Toronto Police are urging more people to come forward to help with their investigation into two deaths at the VELD Music Festival last weekend.
A 22-year-old man and 20-year-old woman died after ingesting drugs at the electronic dance music (EDM) festival, which took place at Downsview Park on Saturday and Sunday. Thirteen others were hospitalized with symptoms that included lightheadedness and seizures. They are all expected to recover.
At a press briefing at police headquarters on Tuesday, Detective-Sergeant Peter Trimble of the homicide squad reported that so far only one person had responded to the force's request to turn in drugs they bought at VELD for testing.
"I want to encourage members of the community who have these drugs to please contact the Toronto Police Service," Trimble said. "This is one of the ways that we're going to prevent future either illnesses or deaths."
The cops have identified two types of pills that they believe may be responsible: a small brown pill, and "a small clear capsule with a white substance." It's not yet known what's in them.
"Unfortunately, some of these people didn't even know what they were taking," Trimble said. "We had some people taking upwards of 10 pills, some people picking up pills on the ground."
Trimble asked anyone who purchased the drugs to call the homicide squad at 416 808-7400 or the police tip line at 222-TIPS to make arrangements to surrender the pills. The police are also requesting that anyone with photos or video of the concert upload them to tps.on.ca/veld.
Meanwhile, the VELD tragedy has reignited a feud at City Hall over allowing EDM festivals on city property.
In April the Exhibition Place board of directors voted to ban EDM events from the city-owned exhibition grounds. Board member Councillor Giorgio Mammoliti argued that the all-ages concerts posed a safety risk for young patrons. But in May Councillors Gord Perks and Mike Layton, who also sit on the board, successfully fought to overturn the ban at council.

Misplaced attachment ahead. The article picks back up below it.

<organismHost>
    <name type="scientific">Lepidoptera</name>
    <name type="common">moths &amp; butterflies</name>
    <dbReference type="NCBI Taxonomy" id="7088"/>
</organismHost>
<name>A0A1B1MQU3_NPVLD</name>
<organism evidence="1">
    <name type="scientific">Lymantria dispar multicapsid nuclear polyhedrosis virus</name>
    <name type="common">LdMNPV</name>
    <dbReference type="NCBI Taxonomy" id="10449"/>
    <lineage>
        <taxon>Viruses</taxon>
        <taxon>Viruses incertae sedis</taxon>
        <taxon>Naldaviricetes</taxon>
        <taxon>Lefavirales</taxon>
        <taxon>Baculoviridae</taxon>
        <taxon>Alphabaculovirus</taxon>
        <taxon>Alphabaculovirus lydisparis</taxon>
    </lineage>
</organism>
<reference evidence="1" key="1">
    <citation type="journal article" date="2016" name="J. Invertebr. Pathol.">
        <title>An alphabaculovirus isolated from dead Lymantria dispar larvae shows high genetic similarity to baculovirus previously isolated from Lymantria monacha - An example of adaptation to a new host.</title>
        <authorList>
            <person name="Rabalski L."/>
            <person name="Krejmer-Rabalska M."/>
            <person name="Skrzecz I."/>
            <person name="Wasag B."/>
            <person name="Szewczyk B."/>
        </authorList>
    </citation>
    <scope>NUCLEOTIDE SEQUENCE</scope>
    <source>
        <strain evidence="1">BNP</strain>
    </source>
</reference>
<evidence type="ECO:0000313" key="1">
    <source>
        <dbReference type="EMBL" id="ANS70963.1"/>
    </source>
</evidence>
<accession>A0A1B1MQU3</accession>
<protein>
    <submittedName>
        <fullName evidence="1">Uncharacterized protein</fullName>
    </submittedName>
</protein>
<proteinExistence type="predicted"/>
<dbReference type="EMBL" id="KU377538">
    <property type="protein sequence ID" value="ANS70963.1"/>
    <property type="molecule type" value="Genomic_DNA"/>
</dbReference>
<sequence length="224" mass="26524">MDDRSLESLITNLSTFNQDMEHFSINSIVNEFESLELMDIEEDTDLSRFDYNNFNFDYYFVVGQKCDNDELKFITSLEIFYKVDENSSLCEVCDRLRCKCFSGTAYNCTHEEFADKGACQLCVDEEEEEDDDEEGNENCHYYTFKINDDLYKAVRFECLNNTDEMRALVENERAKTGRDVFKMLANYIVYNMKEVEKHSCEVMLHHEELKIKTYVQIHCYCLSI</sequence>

In a press release Tuesday, Mammoliti called on Layton and Perks to step down over the VELD incident.
"Councillors Perks and Layton should resign their seats on council," Mammoliti said in the release. "If it wasn't for them pushing for these events and insisting they be held on government lands I don't believe these kids would be dead today."
Councillor Layton told NOW he has no intention of resigning, however. "My heart goes out to the family of the two young people that died in this case. Right now what we're doing is looking for answers," he said, noting that the police are still investigating.
Layton believes that banning the concerts would only push them underground and that it is safer to hold them at Exhibition Place, which enacted a safety protocol for EDM parties following the fatal overdose of a 21-year-old man at a parking garage rave in 2000.
The policy includes having an ambulance on site at all times and requiring organizers to submit a written emergency plan, but it doesn't apply to Downsview, which is operated by the federal government.
A park spokesperson said that Downsview has "security criteria that promoters must meet" but wouldn't go into detail. According to INK Entertainment, which organized VELD, festival staffing included 280 security guards, 40 medics, a doctor, four ambulances, 26 paid duty police officers, and 15 INK security managers.
Councillor Perks declined to comment on Tuesday, but in May he argued that Mammoliti's professed concern about the safety of young music fans was a smokescreen for protecting the business interests of Muzik nightclub, which operates out of the Horticultural Building on Exhibition grounds. The club's owner Zlatko Starkovski had pushed for the EDM ban, saying that the concerts jeopardized his business.
In addition to organizing VELD, INK Entertainment has also staged EDM shows at Exhibition Place.
Layton said Tuesday that he couldn't say whether Mammoliti was trying to use the VELD fatalities to score political points for Muzik, but said, "If that's the case it's very distasteful."
Muzik has had its share of safety issues as well; early Tuesday morning a man was taken to hospital in serious condition after a shooting outside the nightspot.